The Japanese have a very special relationship with food. Often bathed in tradition and ceremony, food and drink are oft en as much about spirituality or religion than fulfilling a natural function. And as Naomi Kawase’s Sweat Bean (An) adeptly demonstrated last year, for the chef the pursuit of perfection is almost as important as being successful. The same can be said for Juzo Itami’s offbeat comedy Tampopo; a ramen western with plenty of bite.

Tampopo’s (Nobuko Miyamoto) ramen noddle shop is struggling. She took over after her husband died, but doesn’t really know what she’s doing. That is until Gorō (Tsutomu Yamazaki) and his sidekick Gun (Ken Watanabe) ride into town. With the help of a chauffeur (Kinzô Sakura), an old master (Yoshi Katô) and an interior decorator (Rikiya Yasuoka, Gorō is determined to transform it into the best restaurant in the area.

Whilst Tampopo may have a (fairly) coherent central plot, there’s lots of action taking place around the edges. Itami revels in the madcap, and these ‘intermissions’ all poke fun at ‘80s Japanese culture whilst proving to be both intriguing and hilarious. Riffing on spaghetti westerns, especially The Magnificent Seven (or should that be Seven Samurai?), Tampopo is a rollercoaster ride of culinary high jinks and cultural satire. Prepare to be hungry!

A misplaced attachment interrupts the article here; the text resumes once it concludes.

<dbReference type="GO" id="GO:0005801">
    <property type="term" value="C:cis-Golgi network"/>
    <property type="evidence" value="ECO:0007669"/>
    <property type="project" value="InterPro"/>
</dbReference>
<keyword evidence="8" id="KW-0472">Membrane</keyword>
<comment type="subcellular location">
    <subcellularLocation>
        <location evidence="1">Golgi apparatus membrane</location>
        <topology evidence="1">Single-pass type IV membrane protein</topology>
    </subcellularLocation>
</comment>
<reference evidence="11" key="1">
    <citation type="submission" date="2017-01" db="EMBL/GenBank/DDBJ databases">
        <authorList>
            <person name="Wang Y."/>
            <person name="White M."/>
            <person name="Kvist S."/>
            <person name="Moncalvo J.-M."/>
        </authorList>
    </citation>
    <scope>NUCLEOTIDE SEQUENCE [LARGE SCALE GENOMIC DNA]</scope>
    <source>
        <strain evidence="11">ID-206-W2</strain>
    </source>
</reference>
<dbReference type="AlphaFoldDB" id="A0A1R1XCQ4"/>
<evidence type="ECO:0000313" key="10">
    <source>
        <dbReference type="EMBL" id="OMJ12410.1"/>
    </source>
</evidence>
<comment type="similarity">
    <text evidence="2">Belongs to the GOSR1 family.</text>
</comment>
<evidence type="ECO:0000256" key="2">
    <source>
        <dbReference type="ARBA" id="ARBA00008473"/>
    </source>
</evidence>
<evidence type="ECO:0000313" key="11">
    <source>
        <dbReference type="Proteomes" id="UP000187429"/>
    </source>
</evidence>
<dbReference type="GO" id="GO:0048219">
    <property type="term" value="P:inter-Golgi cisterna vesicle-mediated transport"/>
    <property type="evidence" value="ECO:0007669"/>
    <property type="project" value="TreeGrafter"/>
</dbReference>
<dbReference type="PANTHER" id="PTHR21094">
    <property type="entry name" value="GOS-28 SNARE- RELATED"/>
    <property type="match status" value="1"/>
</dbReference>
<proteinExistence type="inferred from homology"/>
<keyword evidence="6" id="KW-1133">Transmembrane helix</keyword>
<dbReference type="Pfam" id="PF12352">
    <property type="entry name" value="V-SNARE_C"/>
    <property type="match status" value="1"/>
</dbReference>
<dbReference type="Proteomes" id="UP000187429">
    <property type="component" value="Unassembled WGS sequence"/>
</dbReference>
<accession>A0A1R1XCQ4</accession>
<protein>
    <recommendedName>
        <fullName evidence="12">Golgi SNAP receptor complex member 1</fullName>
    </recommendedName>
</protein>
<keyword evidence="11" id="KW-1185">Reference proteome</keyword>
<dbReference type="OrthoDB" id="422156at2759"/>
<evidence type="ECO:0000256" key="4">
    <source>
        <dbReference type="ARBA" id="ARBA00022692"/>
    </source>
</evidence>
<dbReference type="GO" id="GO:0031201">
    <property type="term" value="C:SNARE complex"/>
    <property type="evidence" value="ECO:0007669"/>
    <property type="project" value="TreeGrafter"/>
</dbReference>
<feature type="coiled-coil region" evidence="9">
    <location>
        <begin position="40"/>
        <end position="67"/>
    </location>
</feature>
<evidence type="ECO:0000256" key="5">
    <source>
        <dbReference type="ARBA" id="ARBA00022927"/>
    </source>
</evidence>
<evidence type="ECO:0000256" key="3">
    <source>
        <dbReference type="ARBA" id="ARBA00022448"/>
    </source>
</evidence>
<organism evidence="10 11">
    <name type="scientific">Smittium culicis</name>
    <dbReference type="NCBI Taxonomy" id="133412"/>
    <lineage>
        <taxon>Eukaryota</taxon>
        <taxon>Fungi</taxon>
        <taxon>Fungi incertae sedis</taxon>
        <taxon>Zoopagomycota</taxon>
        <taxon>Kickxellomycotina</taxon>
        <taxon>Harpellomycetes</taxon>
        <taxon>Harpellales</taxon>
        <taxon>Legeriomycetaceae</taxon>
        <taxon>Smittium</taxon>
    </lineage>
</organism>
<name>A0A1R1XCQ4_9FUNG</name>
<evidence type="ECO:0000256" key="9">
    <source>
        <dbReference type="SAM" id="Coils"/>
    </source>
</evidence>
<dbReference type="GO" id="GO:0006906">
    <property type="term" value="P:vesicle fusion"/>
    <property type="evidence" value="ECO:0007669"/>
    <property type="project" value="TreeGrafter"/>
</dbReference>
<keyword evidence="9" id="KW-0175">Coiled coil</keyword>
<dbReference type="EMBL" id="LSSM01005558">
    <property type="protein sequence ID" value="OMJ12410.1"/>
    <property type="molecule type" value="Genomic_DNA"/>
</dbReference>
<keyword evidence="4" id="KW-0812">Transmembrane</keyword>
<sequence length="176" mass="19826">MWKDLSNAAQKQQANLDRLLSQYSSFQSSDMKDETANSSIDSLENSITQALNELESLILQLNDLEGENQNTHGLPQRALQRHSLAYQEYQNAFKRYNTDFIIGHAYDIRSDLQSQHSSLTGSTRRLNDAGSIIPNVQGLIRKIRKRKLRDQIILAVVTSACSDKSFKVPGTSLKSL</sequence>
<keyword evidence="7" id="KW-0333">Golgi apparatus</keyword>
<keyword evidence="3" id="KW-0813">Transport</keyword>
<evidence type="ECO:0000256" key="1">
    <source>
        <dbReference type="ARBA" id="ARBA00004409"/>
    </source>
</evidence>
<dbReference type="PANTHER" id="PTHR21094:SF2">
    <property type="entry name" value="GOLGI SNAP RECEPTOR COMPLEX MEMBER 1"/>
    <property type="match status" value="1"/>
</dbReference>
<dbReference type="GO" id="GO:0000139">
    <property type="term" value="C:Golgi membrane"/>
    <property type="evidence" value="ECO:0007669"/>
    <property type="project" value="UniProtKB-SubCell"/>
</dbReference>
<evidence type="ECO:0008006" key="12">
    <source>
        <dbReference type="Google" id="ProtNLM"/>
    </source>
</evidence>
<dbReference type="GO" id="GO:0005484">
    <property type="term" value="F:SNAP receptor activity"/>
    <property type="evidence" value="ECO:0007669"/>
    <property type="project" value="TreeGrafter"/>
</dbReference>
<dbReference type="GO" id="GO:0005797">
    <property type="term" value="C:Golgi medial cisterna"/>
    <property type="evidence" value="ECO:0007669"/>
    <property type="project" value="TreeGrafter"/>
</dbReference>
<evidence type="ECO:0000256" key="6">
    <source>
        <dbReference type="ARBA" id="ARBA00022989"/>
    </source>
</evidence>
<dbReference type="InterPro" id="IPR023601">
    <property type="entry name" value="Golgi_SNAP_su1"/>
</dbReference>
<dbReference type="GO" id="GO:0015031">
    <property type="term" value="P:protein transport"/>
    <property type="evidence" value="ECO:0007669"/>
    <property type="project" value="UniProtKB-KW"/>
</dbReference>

Disc Features:

  • New 4K digital restoration, with uncompressed monaural soundtrack on the Blu-ray
  • The Making of “Tampopo,” a ninety-minute documentary from 1986, narrated by director Juzo Itami
  • New interview with actor Nobuko Miyamoto
  • New interview with food stylist Seiko Ogawa
  • New interviews with ramen scholar Hiroshi Oosaki and chefs Sam White, Rayneil De Guzman, Jerry Jaksich, and Ivan Orkin
  • Rubber Band Pistol, Itami’s 1962 debut short film
  • New video essay by filmmakers Tony Zhou and Taylor Ramos on the film’s themes of self-improvement and mastery of a craft
  • Trailer
  • New English subtitle translation
  • PLUS: An essay by food and culture writer Willy Blackmore

Tampopo is released on Blu-ray by Sony Pictures Home Entertainment as part of the Criterion Collection on Monday 1 May.


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